In the Chris Matthews kneepad interview on MSNBC — I fastened on this strand of it here — President Obama unburdened himself of the deep thought that “we have these big agencies, some of which are outdated, some of which are not designed properly”:
“We’ve got, for example, 16 different agencies that have some responsibility to help businesses, large and small, in all kinds of ways, whether it’s helping to finance them, helping them to export. . . . So, we’ve proposed, let’s consolidate a bunch of that stuff. The challenge we’ve got is that that requires a law to pass. And, frankly, there are a lot of members of Congress who are chairmen of a particular committee. And they don’t want necessarily consolidations where they would lose jurisdiction over certain aspects of certain policies.”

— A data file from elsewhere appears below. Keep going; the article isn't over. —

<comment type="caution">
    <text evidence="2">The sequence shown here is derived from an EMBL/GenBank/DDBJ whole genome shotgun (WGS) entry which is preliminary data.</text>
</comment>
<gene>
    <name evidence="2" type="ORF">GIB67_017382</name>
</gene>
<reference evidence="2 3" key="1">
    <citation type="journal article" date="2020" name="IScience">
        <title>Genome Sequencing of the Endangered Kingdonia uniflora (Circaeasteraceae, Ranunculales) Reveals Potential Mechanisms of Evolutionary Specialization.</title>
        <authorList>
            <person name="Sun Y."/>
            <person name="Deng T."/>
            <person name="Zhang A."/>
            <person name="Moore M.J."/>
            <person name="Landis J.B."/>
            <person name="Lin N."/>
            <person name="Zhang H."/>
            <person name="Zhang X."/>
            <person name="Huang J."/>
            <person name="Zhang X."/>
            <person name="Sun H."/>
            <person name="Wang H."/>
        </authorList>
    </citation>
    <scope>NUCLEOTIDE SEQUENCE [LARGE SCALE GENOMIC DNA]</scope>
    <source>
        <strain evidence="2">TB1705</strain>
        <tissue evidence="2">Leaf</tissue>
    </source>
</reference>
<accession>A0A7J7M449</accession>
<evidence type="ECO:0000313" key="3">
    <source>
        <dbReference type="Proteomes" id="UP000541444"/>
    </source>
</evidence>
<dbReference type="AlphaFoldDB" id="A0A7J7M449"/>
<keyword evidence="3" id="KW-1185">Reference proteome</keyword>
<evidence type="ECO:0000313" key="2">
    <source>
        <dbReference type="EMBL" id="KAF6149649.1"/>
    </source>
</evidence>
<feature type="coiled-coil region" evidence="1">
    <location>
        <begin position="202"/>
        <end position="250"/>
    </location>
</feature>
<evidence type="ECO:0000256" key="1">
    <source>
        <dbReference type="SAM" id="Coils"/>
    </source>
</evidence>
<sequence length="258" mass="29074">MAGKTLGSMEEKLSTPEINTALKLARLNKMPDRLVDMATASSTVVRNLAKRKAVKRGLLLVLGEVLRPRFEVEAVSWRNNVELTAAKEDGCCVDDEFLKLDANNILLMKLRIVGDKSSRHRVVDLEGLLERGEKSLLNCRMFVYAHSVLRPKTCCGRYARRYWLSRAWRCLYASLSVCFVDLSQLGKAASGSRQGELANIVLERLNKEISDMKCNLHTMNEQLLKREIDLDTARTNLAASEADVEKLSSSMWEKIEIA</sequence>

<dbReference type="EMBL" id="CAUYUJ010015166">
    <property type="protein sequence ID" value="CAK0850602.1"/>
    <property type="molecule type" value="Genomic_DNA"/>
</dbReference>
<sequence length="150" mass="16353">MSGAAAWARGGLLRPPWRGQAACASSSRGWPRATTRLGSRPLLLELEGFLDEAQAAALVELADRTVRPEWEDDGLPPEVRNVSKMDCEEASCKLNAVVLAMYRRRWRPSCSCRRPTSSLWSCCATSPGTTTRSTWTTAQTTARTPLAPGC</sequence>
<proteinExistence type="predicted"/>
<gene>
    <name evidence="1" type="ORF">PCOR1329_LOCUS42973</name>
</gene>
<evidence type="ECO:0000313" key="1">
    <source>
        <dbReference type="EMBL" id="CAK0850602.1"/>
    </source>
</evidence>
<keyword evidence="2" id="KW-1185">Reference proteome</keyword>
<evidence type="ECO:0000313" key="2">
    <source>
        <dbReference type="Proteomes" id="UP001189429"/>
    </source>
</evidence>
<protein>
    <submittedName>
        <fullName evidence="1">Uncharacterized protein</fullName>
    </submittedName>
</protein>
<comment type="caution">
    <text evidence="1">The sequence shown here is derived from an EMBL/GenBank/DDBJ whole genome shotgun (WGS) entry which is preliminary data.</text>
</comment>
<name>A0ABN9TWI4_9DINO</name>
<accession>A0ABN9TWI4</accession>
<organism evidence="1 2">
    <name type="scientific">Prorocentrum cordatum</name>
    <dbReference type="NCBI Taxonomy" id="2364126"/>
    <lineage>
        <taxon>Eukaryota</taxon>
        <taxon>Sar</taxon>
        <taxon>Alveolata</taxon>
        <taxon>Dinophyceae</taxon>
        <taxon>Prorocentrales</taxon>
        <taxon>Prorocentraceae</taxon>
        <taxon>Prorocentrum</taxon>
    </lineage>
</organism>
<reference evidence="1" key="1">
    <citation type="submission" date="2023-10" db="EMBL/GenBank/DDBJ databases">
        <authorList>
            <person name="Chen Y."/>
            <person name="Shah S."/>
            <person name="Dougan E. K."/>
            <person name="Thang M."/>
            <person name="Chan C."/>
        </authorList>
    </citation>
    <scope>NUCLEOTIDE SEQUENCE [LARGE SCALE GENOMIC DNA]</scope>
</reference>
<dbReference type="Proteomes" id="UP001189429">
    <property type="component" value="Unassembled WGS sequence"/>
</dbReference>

George Will explicates the text:
Obama, startled that components of government behave as interest groups, seems utterly unfamiliar with public choice theory. It demystifies and de-romanticizes politics by applying economic analysis — how incentives influence behavior — to government. It shows how elected officials and bureaucrats pursue personal aggrandizement as much as people do in the private sector. In the public sector’s profit motive, profit is measured by power rather than money.
Obama’s tardy epiphanies do not temper his enthusiasm for giving sauropod government ever-deeper penetration into society. He thinks this serves equality. Actually, big government inevitably drives an upward distribution of wealth to those whose wealth, confidence and sophistication enable them to manipulate government.
The day before Obama shared with MSNBC his conclusion that big government defends its irrationalities but is insufficiently big, his speech du jour deplored today’s increasing inequality and distrust of government. He seems oblivious to the mutual causations at work.
Whole thing here.